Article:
“In 2020, residents throughout the neighborhood planted an inordinate number of vegetable gardens and bonded (at a distance) through shared food. These gardens have been a source of entertaining homemaking during shutdown and a vehicle for reliable nutrition when grocery store supplies are irregular; furthermore, as Cooked: Survival By Zip Code, pointed out, they serve a cooling function on hot days. The neighborhood is also bordered by a number of walking paths through semi-forested areas.”

“I hope that this map conveys some sense of the inward-looking, isolated nature of suburban life during COVID. When most of our external exposure is online (for those of us lucky enough to have internet access), we have a constant ability to curate our own experiences and, if we so choose, little exposure to people whose experiences are different.”


Map by Samantha Riley

“The COVID-19 pandemic has shaped every aspect of my life, from the overarching daily structure to the smallest details. Prior to the pandemic, I lived a life of routine structure and spontaneous trips. My weekdays were shaped by my school and class schedules, which dictated where I would be and for how long. These schedules remained consistent from week to week, which provided a sense of structure to my day-to-day life.”

“My COVID map is separated into three regions: the center circle is the “Safe zone,” the middle ring is the “Eh Zone,” and the outermost region is the “No-Go Zone.” The No-Go Zone features the activities and locations no longer available with the current state of the pandemic. […] The “Eh” Zone of my map illustrates my connections to the outside world during the pandemic. My life has predominately taken place inside my home, but I still relied on other services to fulfill my needs. Amazon became my leading source for buying anything related to the home, appliances, video games, and pretty much anything that couldn’t be purchased from a supermarket. While I love to support local businesses, the pandemic has made it difficult to do so because many do not have reliable contactless ordering systems. […] The inner circle of my map, as stated previously, I dubbed the “Safe Zone.” It is important, however, to note that there were times when I didn’t feel safe even within my own home, for fear of improbable exposures through physical objects or mail.”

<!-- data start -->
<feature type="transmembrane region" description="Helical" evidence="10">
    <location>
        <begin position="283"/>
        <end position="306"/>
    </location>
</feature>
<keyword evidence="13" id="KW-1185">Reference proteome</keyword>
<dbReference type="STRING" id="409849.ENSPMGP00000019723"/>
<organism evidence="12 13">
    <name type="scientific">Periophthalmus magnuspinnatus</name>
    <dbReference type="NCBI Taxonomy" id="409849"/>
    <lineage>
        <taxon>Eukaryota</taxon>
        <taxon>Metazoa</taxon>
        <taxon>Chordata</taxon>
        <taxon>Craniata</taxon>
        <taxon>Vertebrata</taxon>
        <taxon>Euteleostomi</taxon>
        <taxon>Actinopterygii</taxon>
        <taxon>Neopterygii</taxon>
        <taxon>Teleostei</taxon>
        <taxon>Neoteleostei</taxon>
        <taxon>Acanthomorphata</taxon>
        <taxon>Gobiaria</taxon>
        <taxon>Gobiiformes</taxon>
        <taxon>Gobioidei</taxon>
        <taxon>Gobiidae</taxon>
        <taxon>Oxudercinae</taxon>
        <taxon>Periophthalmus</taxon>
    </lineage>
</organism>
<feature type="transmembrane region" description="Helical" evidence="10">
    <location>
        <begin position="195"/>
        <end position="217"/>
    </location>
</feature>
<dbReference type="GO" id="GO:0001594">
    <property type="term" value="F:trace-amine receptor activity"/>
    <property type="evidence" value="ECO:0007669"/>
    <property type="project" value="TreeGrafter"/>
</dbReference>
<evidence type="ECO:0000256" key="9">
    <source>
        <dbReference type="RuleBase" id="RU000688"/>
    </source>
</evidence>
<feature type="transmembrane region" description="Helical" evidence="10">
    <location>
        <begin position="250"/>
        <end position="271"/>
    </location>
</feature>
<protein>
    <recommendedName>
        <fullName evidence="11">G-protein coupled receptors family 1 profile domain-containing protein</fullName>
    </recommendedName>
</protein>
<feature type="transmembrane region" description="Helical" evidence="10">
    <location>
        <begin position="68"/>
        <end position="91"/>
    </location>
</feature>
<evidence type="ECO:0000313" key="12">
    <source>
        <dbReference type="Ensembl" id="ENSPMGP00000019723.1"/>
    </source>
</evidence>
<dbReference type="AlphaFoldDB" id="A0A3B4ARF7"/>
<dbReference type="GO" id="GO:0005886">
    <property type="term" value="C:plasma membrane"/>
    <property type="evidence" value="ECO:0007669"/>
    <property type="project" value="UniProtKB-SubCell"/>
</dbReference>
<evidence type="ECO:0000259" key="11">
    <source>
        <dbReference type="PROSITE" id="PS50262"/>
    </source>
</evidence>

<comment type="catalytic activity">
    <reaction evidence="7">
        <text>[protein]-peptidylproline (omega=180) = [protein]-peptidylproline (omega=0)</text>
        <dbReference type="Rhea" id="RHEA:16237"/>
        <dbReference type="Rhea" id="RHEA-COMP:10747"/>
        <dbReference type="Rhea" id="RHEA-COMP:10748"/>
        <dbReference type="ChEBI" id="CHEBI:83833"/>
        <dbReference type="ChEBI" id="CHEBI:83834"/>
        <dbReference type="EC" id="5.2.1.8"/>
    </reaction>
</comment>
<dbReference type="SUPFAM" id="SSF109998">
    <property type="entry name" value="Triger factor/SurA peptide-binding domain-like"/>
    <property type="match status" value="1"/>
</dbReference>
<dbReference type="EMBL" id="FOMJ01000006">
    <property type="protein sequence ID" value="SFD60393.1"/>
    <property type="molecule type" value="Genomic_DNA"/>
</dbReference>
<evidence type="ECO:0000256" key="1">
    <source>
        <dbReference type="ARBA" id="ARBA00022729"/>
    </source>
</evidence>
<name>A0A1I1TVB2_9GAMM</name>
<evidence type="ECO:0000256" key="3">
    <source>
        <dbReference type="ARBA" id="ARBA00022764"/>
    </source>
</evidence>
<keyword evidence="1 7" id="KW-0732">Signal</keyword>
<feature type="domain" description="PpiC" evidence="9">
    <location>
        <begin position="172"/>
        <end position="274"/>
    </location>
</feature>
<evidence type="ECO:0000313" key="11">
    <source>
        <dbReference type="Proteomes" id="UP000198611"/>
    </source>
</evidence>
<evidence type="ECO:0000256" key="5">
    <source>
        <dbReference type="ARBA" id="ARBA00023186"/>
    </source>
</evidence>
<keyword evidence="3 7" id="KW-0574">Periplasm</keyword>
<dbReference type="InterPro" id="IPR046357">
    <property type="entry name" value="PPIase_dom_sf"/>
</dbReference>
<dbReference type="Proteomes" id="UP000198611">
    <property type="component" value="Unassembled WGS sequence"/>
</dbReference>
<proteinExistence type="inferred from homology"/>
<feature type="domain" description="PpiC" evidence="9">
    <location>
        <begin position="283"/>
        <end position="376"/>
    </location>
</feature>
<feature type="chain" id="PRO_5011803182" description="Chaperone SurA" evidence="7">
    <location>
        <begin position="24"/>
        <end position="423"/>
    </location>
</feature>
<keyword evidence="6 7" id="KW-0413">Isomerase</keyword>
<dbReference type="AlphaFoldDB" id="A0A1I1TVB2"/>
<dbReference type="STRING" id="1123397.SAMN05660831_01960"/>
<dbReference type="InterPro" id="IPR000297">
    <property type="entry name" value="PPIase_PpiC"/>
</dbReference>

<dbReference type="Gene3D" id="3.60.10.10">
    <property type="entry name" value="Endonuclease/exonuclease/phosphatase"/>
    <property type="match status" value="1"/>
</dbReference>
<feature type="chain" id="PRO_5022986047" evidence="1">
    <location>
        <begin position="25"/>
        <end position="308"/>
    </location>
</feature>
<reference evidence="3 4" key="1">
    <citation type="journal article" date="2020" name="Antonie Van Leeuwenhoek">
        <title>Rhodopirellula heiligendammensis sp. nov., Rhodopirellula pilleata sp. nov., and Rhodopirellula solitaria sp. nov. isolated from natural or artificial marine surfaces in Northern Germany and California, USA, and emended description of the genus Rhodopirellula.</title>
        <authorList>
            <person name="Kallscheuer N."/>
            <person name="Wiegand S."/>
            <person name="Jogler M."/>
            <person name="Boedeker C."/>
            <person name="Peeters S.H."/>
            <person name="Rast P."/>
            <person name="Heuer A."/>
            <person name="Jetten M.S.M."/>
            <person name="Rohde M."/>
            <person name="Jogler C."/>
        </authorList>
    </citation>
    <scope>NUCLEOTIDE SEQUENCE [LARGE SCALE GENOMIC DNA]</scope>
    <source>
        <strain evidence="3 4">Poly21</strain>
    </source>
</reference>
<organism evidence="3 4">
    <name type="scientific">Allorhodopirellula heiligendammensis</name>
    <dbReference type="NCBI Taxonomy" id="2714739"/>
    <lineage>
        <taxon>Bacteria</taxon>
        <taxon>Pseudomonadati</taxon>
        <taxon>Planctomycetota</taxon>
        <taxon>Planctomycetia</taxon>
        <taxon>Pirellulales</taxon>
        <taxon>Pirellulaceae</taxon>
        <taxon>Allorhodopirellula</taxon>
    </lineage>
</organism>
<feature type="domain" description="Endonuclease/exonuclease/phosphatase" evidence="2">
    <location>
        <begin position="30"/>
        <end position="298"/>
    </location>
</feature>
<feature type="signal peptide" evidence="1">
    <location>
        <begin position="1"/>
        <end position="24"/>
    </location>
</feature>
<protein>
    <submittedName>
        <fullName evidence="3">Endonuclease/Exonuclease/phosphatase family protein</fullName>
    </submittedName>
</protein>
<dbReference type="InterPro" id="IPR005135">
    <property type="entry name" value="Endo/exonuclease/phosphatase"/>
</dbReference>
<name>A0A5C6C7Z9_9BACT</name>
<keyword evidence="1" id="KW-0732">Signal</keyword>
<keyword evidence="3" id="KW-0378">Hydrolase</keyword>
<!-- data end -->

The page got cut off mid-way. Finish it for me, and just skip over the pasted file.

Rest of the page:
Map by Destiney Lee

“While we know that COVID-19 has been impacted our domestic lives in different ways, it is important to look externally as well. How have aspects of the pandemic influenced the ways in which we navigate publicly? To explore this, I created a map that displays how I now connect with the spaces outside of my home. I no longer visit certain places or people as often as before and have found new ways of connecting with the city of Indianapolis that also abides by mandates. “